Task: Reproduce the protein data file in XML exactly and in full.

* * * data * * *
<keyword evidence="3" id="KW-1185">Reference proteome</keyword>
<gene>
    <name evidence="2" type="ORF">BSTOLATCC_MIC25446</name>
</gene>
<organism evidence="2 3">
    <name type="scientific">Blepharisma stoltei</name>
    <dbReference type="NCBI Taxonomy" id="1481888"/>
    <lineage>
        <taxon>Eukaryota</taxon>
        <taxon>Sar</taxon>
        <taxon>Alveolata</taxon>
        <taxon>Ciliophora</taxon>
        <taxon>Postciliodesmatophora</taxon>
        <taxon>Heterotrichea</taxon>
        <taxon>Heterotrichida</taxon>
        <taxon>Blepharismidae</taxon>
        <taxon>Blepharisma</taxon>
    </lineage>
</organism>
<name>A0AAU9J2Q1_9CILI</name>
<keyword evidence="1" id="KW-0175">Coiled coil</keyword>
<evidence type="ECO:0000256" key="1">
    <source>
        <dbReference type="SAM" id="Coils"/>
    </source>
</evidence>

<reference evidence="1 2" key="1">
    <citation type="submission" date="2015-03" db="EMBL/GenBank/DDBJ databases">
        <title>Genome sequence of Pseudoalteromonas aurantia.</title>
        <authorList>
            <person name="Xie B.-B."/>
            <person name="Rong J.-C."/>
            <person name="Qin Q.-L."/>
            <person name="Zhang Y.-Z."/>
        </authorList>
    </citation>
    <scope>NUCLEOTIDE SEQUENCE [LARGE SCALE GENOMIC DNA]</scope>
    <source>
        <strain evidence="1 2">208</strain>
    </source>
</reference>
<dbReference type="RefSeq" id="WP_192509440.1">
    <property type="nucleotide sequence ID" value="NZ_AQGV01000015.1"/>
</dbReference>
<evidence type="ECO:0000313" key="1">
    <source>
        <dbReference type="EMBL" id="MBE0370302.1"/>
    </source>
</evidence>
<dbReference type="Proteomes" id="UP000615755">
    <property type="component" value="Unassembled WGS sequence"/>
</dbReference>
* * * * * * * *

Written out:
<keyword evidence="3" id="KW-1185">Reference proteome</keyword>
<gene>
    <name evidence="2" type="ORF">BSTOLATCC_MIC25446</name>
</gene>
<organism evidence="2 3">
    <name type="scientific">Blepharisma stoltei</name>
    <dbReference type="NCBI Taxonomy" id="1481888"/>
    <lineage>
        <taxon>Eukaryota</taxon>
        <taxon>Sar</taxon>
        <taxon>Alveolata</taxon>
        <taxon>Ciliophora</taxon>
        <taxon>Postciliodesmatophora</taxon>
        <taxon>Heterotrichea</taxon>
        <taxon>Heterotrichida</taxon>
        <taxon>Blepharismidae</taxon>
        <taxon>Blepharisma</taxon>
    </lineage>
</organism>
<name>A0AAU9J2Q1_9CILI</name>
<keyword evidence="1" id="KW-0175">Coiled coil</keyword>
<evidence type="ECO:0000256" key="1">
    <source>
        <dbReference type="SAM" id="Coils"/>
    </source>
</evidence>

<reference evidence="1 2" key="1">
    <citation type="submission" date="2015-03" db="EMBL/GenBank/DDBJ databases">
        <title>Genome sequence of Pseudoalteromonas aurantia.</title>
        <authorList>
            <person name="Xie B.-B."/>
            <person name="Rong J.-C."/>
            <person name="Qin Q.-L."/>
            <person name="Zhang Y.-Z."/>
        </authorList>
    </citation>
    <scope>NUCLEOTIDE SEQUENCE [LARGE SCALE GENOMIC DNA]</scope>
    <source>
        <strain evidence="1 2">208</strain>
    </source>
</reference>
<dbReference type="RefSeq" id="WP_192509440.1">
    <property type="nucleotide sequence ID" value="NZ_AQGV01000015.1"/>
</dbReference>
<evidence type="ECO:0000313" key="1">
    <source>
        <dbReference type="EMBL" id="MBE0370302.1"/>
    </source>
</evidence>
<dbReference type="Proteomes" id="UP000615755">
    <property type="component" value="Unassembled WGS sequence"/>
</dbReference>